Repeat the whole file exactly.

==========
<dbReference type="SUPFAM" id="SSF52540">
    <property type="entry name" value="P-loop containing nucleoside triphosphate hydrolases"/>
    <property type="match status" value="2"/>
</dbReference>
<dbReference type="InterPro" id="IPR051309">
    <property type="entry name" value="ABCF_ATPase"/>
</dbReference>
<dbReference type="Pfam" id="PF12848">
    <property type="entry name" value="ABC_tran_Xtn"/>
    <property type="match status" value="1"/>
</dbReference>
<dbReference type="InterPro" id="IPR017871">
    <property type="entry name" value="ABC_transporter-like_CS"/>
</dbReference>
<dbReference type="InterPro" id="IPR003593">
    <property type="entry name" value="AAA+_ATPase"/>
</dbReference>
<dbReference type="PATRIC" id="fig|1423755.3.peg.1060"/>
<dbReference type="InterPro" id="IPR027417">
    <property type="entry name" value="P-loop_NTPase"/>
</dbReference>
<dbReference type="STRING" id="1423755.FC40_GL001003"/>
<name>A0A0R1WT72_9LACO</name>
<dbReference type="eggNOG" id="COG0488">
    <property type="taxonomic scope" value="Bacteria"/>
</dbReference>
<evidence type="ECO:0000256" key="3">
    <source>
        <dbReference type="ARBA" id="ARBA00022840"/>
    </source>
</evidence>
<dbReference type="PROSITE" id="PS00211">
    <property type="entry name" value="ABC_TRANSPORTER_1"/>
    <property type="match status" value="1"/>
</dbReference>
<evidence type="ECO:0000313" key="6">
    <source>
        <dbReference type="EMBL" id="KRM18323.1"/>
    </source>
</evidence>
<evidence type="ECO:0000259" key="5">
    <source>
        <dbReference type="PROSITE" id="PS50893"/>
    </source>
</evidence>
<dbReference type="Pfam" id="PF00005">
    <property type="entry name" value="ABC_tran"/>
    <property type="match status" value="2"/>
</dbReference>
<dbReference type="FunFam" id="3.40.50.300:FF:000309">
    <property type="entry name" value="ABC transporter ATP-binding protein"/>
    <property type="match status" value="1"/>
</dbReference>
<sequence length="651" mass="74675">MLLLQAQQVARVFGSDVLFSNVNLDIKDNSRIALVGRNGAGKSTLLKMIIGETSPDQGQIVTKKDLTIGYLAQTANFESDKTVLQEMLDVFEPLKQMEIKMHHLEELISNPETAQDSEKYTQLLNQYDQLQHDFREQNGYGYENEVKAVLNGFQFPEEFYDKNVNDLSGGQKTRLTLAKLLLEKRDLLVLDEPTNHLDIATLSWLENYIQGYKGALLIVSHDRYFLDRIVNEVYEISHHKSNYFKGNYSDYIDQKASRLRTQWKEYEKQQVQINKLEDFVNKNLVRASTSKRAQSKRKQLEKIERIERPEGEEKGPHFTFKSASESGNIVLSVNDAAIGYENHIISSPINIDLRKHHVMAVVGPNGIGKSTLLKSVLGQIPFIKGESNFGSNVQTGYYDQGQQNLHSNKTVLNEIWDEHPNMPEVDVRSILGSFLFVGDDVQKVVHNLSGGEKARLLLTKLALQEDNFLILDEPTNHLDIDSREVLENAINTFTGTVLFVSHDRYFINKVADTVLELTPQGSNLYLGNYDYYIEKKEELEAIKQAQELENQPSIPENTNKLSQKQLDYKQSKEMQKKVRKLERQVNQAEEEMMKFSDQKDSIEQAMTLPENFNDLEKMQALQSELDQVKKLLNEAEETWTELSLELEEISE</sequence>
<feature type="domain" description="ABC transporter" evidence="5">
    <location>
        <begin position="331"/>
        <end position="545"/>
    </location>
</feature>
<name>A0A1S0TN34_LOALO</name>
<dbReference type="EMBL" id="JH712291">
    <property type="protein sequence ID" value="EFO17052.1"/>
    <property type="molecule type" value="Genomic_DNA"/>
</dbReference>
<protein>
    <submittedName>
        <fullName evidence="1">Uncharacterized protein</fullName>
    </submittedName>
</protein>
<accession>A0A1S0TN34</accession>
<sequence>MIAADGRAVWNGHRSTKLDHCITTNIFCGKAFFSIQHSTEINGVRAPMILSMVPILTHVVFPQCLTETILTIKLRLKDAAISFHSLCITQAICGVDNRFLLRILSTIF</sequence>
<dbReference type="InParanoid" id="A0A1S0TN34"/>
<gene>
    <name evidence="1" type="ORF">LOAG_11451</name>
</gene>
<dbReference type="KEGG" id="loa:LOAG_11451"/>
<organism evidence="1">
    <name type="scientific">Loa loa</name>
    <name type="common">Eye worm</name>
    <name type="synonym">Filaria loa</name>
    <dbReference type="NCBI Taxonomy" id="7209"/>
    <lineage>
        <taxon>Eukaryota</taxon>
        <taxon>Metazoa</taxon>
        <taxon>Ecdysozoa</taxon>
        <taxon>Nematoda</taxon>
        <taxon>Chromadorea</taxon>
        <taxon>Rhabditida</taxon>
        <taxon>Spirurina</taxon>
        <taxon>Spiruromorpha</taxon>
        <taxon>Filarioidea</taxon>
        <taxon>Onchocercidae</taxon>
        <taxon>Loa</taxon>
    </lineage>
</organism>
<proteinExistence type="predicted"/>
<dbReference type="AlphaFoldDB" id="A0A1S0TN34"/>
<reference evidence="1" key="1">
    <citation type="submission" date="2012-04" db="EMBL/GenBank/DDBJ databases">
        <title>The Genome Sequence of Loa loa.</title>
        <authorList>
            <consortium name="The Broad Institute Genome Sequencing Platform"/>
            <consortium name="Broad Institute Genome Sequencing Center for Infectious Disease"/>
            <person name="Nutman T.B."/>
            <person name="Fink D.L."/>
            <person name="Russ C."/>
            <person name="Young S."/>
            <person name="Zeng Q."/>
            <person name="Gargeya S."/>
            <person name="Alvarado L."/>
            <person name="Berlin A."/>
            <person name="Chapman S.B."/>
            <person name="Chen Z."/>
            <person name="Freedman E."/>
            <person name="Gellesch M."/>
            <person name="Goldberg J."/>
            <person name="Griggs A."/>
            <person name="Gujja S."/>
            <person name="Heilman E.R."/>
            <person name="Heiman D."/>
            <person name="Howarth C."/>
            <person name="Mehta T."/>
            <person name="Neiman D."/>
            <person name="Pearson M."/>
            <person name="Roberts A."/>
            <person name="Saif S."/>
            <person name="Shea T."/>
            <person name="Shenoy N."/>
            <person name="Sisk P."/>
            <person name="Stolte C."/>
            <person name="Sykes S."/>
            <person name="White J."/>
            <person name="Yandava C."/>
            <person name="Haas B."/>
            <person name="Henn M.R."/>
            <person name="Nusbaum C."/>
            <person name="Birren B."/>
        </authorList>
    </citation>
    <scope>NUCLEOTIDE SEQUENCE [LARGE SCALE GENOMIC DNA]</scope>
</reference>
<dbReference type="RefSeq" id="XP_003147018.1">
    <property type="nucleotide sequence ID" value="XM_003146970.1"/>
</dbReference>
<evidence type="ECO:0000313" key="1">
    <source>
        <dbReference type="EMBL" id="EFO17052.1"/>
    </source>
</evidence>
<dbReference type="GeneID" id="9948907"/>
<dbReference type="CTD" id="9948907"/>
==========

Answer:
<dbReference type="SUPFAM" id="SSF52540">
    <property type="entry name" value="P-loop containing nucleoside triphosphate hydrolases"/>
    <property type="match status" value="2"/>
</dbReference>
<dbReference type="InterPro" id="IPR051309">
    <property type="entry name" value="ABCF_ATPase"/>
</dbReference>
<dbReference type="Pfam" id="PF12848">
    <property type="entry name" value="ABC_tran_Xtn"/>
    <property type="match status" value="1"/>
</dbReference>
<dbReference type="InterPro" id="IPR017871">
    <property type="entry name" value="ABC_transporter-like_CS"/>
</dbReference>
<dbReference type="InterPro" id="IPR003593">
    <property type="entry name" value="AAA+_ATPase"/>
</dbReference>
<dbReference type="PATRIC" id="fig|1423755.3.peg.1060"/>
<dbReference type="InterPro" id="IPR027417">
    <property type="entry name" value="P-loop_NTPase"/>
</dbReference>
<dbReference type="STRING" id="1423755.FC40_GL001003"/>
<name>A0A0R1WT72_9LACO</name>
<dbReference type="eggNOG" id="COG0488">
    <property type="taxonomic scope" value="Bacteria"/>
</dbReference>
<evidence type="ECO:0000256" key="3">
    <source>
        <dbReference type="ARBA" id="ARBA00022840"/>
    </source>
</evidence>
<dbReference type="PROSITE" id="PS00211">
    <property type="entry name" value="ABC_TRANSPORTER_1"/>
    <property type="match status" value="1"/>
</dbReference>
<evidence type="ECO:0000313" key="6">
    <source>
        <dbReference type="EMBL" id="KRM18323.1"/>
    </source>
</evidence>
<evidence type="ECO:0000259" key="5">
    <source>
        <dbReference type="PROSITE" id="PS50893"/>
    </source>
</evidence>
<dbReference type="Pfam" id="PF00005">
    <property type="entry name" value="ABC_tran"/>
    <property type="match status" value="2"/>
</dbReference>
<dbReference type="FunFam" id="3.40.50.300:FF:000309">
    <property type="entry name" value="ABC transporter ATP-binding protein"/>
    <property type="match status" value="1"/>
</dbReference>
<sequence length="651" mass="74675">MLLLQAQQVARVFGSDVLFSNVNLDIKDNSRIALVGRNGAGKSTLLKMIIGETSPDQGQIVTKKDLTIGYLAQTANFESDKTVLQEMLDVFEPLKQMEIKMHHLEELISNPETAQDSEKYTQLLNQYDQLQHDFREQNGYGYENEVKAVLNGFQFPEEFYDKNVNDLSGGQKTRLTLAKLLLEKRDLLVLDEPTNHLDIATLSWLENYIQGYKGALLIVSHDRYFLDRIVNEVYEISHHKSNYFKGNYSDYIDQKASRLRTQWKEYEKQQVQINKLEDFVNKNLVRASTSKRAQSKRKQLEKIERIERPEGEEKGPHFTFKSASESGNIVLSVNDAAIGYENHIISSPINIDLRKHHVMAVVGPNGIGKSTLLKSVLGQIPFIKGESNFGSNVQTGYYDQGQQNLHSNKTVLNEIWDEHPNMPEVDVRSILGSFLFVGDDVQKVVHNLSGGEKARLLLTKLALQEDNFLILDEPTNHLDIDSREVLENAINTFTGTVLFVSHDRYFINKVADTVLELTPQGSNLYLGNYDYYIEKKEELEAIKQAQELENQPSIPENTNKLSQKQLDYKQSKEMQKKVRKLERQVNQAEEEMMKFSDQKDSIEQAMTLPENFNDLEKMQALQSELDQVKKLLNEAEETWTELSLELEEISE</sequence>
<feature type="domain" description="ABC transporter" evidence="5">
    <location>
        <begin position="331"/>
        <end position="545"/>
    </location>
</feature>
<name>A0A1S0TN34_LOALO</name>
<dbReference type="EMBL" id="JH712291">
    <property type="protein sequence ID" value="EFO17052.1"/>
    <property type="molecule type" value="Genomic_DNA"/>
</dbReference>
<protein>
    <submittedName>
        <fullName evidence="1">Uncharacterized protein</fullName>
    </submittedName>
</protein>
<accession>A0A1S0TN34</accession>
<sequence>MIAADGRAVWNGHRSTKLDHCITTNIFCGKAFFSIQHSTEINGVRAPMILSMVPILTHVVFPQCLTETILTIKLRLKDAAISFHSLCITQAICGVDNRFLLRILSTIF</sequence>
<dbReference type="InParanoid" id="A0A1S0TN34"/>
<gene>
    <name evidence="1" type="ORF">LOAG_11451</name>
</gene>
<dbReference type="KEGG" id="loa:LOAG_11451"/>
<organism evidence="1">
    <name type="scientific">Loa loa</name>
    <name type="common">Eye worm</name>
    <name type="synonym">Filaria loa</name>
    <dbReference type="NCBI Taxonomy" id="7209"/>
    <lineage>
        <taxon>Eukaryota</taxon>
        <taxon>Metazoa</taxon>
        <taxon>Ecdysozoa</taxon>
        <taxon>Nematoda</taxon>
        <taxon>Chromadorea</taxon>
        <taxon>Rhabditida</taxon>
        <taxon>Spirurina</taxon>
        <taxon>Spiruromorpha</taxon>
        <taxon>Filarioidea</taxon>
        <taxon>Onchocercidae</taxon>
        <taxon>Loa</taxon>
    </lineage>
</organism>
<proteinExistence type="predicted"/>
<dbReference type="AlphaFoldDB" id="A0A1S0TN34"/>
<reference evidence="1" key="1">
    <citation type="submission" date="2012-04" db="EMBL/GenBank/DDBJ databases">
        <title>The Genome Sequence of Loa loa.</title>
        <authorList>
            <consortium name="The Broad Institute Genome Sequencing Platform"/>
            <consortium name="Broad Institute Genome Sequencing Center for Infectious Disease"/>
            <person name="Nutman T.B."/>
            <person name="Fink D.L."/>
            <person name="Russ C."/>
            <person name="Young S."/>
            <person name="Zeng Q."/>
            <person name="Gargeya S."/>
            <person name="Alvarado L."/>
            <person name="Berlin A."/>
            <person name="Chapman S.B."/>
            <person name="Chen Z."/>
            <person name="Freedman E."/>
            <person name="Gellesch M."/>
            <person name="Goldberg J."/>
            <person name="Griggs A."/>
            <person name="Gujja S."/>
            <person name="Heilman E.R."/>
            <person name="Heiman D."/>
            <person name="Howarth C."/>
            <person name="Mehta T."/>
            <person name="Neiman D."/>
            <person name="Pearson M."/>
            <person name="Roberts A."/>
            <person name="Saif S."/>
            <person name="Shea T."/>
            <person name="Shenoy N."/>
            <person name="Sisk P."/>
            <person name="Stolte C."/>
            <person name="Sykes S."/>
            <person name="White J."/>
            <person name="Yandava C."/>
            <person name="Haas B."/>
            <person name="Henn M.R."/>
            <person name="Nusbaum C."/>
            <person name="Birren B."/>
        </authorList>
    </citation>
    <scope>NUCLEOTIDE SEQUENCE [LARGE SCALE GENOMIC DNA]</scope>
</reference>
<dbReference type="RefSeq" id="XP_003147018.1">
    <property type="nucleotide sequence ID" value="XM_003146970.1"/>
</dbReference>
<evidence type="ECO:0000313" key="1">
    <source>
        <dbReference type="EMBL" id="EFO17052.1"/>
    </source>
</evidence>
<dbReference type="GeneID" id="9948907"/>
<dbReference type="CTD" id="9948907"/>